Research Projects

Real Time Airside Infrastructure Maintenance Evaluation and Hazard Detection

Airside infrastructure maintenance requirements are typically defined

using passive sensors that detect surface phenomena only, or using

devices that require slow or stationary equipment which affect capacity

& delay and may even require NOTAM closures for in-depth

evaluations. A need exists to streamline the evaluation process to

provide real time input to aircraft operations and progressive

infrastructure maintenance planning.

Background (Describe the current situation or problem in the industry, and how your idea would address it.)

Evaluation processes that use manual or autonomous systems typically use short wavelength and/or passive sensors such as the human eye, photography, cell phone sensors, or some form of LIDAR or similar systems. The short wavelength and/or passive nature of many of these systems often limits them to evaluating only surface conditions, and usage in relatively good weather conditions. By the time a distress is identified at the surface using these techniques, more significant distress internal to the structure (e.g. deeper in pavements or bridges) has often already reached a critical state, and maintenance of the distressed structure becomes a major reactionary effort instead of part of a more manageable proactive preventive or planned progressive maintenance effort. In order to measure deeper distress indicators, typical equipment used in current practice negatively impacts airside capacity and delay. In addition to these limitations, current practice requires extrapolation/correlation to a particular design/critical aircraft and/or traffic mix. This project would develop a more comprehensive, real-time evaluation system that could be implemented within existing air traffic flow parameters, thus mitigating/eliminating delay issues, enabling the evaluations to be performed on a more frequently recurring basis, and enabling better links to actual aircraft usage which reduces inaccuracies inherent in extrapolation and improves cockpit interpretation of expected response of the specific aircraft being operated by the crew. The target zero-delay approach category for the system with contemplated feasible enhancements to existing technology is upper category B to lower category C. Extension to category D is unlikely at the current state of technology, but may be feasible in the future.

Objective (What is the desired product or result that will help the airport industry?)

The objective is to capitalize on/implement existing/emerging advanced sensing technology, and extend those technologies and analysis techniques to develop a comprehensive, real-time infrastructure evaluation system that could be ported to both cockpit annunciation and airport pavement management plans. Focus areas include pavements, subsurface & surface drainage, and more frequent/wider areal coverage of multiple airports, to include all airport categories, within state and national systems.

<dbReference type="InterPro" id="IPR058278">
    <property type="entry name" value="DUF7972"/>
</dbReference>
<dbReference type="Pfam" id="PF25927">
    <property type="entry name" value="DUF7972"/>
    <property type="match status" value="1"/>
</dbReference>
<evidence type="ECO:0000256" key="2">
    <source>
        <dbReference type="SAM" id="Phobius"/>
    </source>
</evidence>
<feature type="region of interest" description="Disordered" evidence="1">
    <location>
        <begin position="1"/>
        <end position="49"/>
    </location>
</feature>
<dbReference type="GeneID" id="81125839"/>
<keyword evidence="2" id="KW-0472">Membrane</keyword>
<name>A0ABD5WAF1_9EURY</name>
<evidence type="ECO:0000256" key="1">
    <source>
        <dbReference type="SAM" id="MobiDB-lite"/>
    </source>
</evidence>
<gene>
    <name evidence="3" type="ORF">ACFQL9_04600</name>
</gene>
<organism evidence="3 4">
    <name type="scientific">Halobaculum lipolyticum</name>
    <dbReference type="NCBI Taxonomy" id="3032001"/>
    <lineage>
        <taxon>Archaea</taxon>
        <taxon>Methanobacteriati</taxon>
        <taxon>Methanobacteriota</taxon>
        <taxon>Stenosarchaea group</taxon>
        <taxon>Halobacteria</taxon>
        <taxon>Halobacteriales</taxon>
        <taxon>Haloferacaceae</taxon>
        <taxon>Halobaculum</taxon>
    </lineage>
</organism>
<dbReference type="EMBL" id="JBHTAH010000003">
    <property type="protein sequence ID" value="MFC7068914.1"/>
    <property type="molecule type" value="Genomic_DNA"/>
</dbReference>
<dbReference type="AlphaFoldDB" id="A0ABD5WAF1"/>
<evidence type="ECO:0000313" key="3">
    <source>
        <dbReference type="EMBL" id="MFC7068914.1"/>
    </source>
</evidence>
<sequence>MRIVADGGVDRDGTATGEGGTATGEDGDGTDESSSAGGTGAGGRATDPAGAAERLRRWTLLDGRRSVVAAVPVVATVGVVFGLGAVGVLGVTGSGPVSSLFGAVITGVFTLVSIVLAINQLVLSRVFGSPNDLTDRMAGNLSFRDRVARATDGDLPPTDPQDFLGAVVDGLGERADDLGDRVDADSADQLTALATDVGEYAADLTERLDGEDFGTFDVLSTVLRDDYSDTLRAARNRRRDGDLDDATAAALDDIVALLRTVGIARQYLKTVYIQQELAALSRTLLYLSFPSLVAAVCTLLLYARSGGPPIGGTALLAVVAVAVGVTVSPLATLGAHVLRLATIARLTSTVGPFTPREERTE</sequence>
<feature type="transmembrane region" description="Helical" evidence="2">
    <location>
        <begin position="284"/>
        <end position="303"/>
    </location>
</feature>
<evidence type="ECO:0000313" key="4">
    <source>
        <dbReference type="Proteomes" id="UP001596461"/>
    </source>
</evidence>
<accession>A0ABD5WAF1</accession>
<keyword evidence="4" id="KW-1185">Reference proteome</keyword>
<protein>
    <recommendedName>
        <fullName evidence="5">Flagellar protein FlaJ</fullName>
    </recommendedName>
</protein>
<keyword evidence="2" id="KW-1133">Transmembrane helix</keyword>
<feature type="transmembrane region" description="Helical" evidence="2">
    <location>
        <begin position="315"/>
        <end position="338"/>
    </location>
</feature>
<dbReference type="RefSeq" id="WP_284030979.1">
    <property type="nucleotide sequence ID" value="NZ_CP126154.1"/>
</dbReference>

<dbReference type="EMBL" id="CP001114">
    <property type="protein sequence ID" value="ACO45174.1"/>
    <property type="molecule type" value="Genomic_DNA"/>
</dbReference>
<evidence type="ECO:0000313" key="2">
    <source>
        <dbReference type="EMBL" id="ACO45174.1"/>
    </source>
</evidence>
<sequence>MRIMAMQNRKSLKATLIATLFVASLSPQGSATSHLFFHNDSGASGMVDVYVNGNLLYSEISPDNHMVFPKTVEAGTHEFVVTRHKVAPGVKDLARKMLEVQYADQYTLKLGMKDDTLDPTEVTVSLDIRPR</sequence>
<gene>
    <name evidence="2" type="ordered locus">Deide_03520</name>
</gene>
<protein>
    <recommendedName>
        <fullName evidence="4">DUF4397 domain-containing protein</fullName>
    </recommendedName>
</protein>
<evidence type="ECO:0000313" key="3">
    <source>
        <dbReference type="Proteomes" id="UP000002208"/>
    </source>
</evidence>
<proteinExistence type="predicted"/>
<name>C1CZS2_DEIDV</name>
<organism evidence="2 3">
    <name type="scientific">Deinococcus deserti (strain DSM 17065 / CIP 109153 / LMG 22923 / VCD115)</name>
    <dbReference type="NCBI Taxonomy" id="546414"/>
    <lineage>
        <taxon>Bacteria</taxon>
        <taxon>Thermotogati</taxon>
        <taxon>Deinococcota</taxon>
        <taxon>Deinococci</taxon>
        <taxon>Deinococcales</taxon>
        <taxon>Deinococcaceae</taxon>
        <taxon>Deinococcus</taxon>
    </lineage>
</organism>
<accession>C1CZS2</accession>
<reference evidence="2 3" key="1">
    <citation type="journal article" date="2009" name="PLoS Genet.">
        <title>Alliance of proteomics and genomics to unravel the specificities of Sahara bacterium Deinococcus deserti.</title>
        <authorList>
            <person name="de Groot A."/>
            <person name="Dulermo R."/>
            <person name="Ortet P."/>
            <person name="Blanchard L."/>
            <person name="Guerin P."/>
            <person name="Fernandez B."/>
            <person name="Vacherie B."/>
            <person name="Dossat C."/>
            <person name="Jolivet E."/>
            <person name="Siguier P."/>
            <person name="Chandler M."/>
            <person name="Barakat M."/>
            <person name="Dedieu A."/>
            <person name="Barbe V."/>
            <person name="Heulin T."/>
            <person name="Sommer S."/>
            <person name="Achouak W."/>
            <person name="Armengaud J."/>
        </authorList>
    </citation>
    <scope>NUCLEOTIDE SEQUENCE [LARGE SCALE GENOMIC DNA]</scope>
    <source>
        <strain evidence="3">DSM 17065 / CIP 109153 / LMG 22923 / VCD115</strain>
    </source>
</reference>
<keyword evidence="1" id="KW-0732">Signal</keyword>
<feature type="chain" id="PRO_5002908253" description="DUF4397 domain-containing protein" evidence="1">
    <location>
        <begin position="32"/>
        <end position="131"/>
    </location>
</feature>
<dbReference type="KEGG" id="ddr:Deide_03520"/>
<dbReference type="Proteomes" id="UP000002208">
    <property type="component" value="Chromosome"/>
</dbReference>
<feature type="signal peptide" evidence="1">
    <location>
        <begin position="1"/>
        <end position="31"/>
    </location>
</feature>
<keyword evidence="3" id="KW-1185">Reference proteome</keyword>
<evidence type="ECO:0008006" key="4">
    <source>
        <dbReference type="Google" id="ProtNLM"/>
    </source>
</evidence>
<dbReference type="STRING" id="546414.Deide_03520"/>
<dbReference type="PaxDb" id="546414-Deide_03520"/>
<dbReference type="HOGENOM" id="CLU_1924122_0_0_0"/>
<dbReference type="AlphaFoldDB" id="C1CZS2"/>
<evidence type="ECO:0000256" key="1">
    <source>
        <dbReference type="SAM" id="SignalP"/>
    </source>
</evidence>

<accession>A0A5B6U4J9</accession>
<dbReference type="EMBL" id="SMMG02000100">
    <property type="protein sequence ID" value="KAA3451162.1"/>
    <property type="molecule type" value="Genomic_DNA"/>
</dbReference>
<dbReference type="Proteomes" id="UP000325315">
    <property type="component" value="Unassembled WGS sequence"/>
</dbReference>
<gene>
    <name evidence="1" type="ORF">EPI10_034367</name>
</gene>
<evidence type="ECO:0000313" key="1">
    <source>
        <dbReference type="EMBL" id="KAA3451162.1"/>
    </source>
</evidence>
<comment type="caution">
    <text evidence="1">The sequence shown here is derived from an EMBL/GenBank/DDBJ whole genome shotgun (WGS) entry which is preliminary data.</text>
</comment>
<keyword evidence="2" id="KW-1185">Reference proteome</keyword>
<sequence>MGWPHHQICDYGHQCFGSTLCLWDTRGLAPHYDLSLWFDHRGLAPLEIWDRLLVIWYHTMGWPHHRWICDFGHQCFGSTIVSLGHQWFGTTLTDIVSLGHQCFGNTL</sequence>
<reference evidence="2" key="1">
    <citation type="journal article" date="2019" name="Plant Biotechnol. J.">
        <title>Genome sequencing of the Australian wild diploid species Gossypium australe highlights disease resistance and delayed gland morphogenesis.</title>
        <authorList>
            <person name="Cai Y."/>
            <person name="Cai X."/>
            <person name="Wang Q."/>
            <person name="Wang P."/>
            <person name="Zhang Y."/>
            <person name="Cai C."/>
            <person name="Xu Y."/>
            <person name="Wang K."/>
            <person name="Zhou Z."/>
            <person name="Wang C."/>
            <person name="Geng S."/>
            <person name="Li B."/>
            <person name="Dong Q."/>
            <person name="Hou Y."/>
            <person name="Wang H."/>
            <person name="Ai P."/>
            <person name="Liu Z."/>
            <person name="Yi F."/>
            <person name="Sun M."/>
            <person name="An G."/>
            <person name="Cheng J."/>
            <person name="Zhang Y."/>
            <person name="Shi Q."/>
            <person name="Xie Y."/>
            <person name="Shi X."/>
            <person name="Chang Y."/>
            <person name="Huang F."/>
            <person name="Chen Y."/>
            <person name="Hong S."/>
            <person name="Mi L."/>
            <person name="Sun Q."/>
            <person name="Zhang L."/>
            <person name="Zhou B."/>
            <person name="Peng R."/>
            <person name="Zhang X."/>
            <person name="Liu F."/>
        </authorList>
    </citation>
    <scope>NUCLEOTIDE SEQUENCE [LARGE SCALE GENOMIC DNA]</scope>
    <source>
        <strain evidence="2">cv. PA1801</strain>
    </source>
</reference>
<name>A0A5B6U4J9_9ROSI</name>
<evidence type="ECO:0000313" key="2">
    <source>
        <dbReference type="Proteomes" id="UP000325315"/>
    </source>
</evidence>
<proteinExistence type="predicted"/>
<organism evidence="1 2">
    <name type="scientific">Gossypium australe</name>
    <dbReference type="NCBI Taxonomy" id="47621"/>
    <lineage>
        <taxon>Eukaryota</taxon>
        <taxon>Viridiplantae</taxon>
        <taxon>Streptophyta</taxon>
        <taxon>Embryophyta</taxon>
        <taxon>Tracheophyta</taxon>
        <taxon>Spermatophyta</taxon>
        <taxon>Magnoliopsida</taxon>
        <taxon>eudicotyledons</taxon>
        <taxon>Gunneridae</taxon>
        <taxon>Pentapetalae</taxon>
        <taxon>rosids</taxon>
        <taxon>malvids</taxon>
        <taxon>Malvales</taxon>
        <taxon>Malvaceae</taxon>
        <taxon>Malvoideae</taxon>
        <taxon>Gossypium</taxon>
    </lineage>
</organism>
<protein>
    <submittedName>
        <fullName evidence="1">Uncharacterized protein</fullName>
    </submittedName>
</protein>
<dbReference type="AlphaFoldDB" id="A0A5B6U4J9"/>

Approach (Describe in general terms the steps you think are needed to achieve the objective.)

Perform a literature review of the state of the practice. Identify and/or develop new and emerging sensing systems, data fusion and processing techniques, and sensor package mounting & control technologies that could be installed in approach category B or faster aircraft to be used for real time airport infrastructure evaluation in real time. The technologies to be employed must have the potential to identify systemic/internal problems of the structure and should include remote sensing components as well as direct sensing devices. It is unlikely that visible and/or IR sensing technologies alone will be capable of meeting the objectives of the project. Likewise, it is not recommended that researchers propose UAVs/drones for the airborne platform since speeds and gross weights are highly unlikely to be sufficient to achieve the objectives. A successful, implementable system must include identification of a pathway to FAA STC approval for aircraft installation(s).

Cost Estimate and Backup (Provide a cost estimate and support for how you arrived at the estimate.)

Cost is estimated to be $600,000 for prototype proof-of-concept product. This is expected to include approximately $300,000 for sensing, data processing and equipment mounting hardware, approximately $50,000 for ground and flight test using NASA, FAA or proposer's aircraft platform, and $250,000 to cover development, direct and indirect costs.

Related Research - List related ACRP and other industry research; describe gaps (see link to Research Roadmaps above), and describe how your idea would address these gaps. This is a critical element of a synthesis topic submission.

There is a large body of research concerning development of devices and analysis techniques to assist in proactive investigations and actions to address infrastructure health before it becomes a forensics problem. Much of that research is documented outside ACRP in reports available through NCHRP, AASHTO, USAF (ESC & OSR), USACE (e.g ERDC), and Boeing to name a few. Limitations of the current state of the practice are still evident as noted in FAA AC 150-5380-9, AC 150/5370-11B among others (e.g. AC 150/5320-6F, AC 150/5380-6C, AC 150/5380-7B, AC 150/5320-12C). Successful completion of this project will narrow those gaps noted in the literature.

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Idea No. 212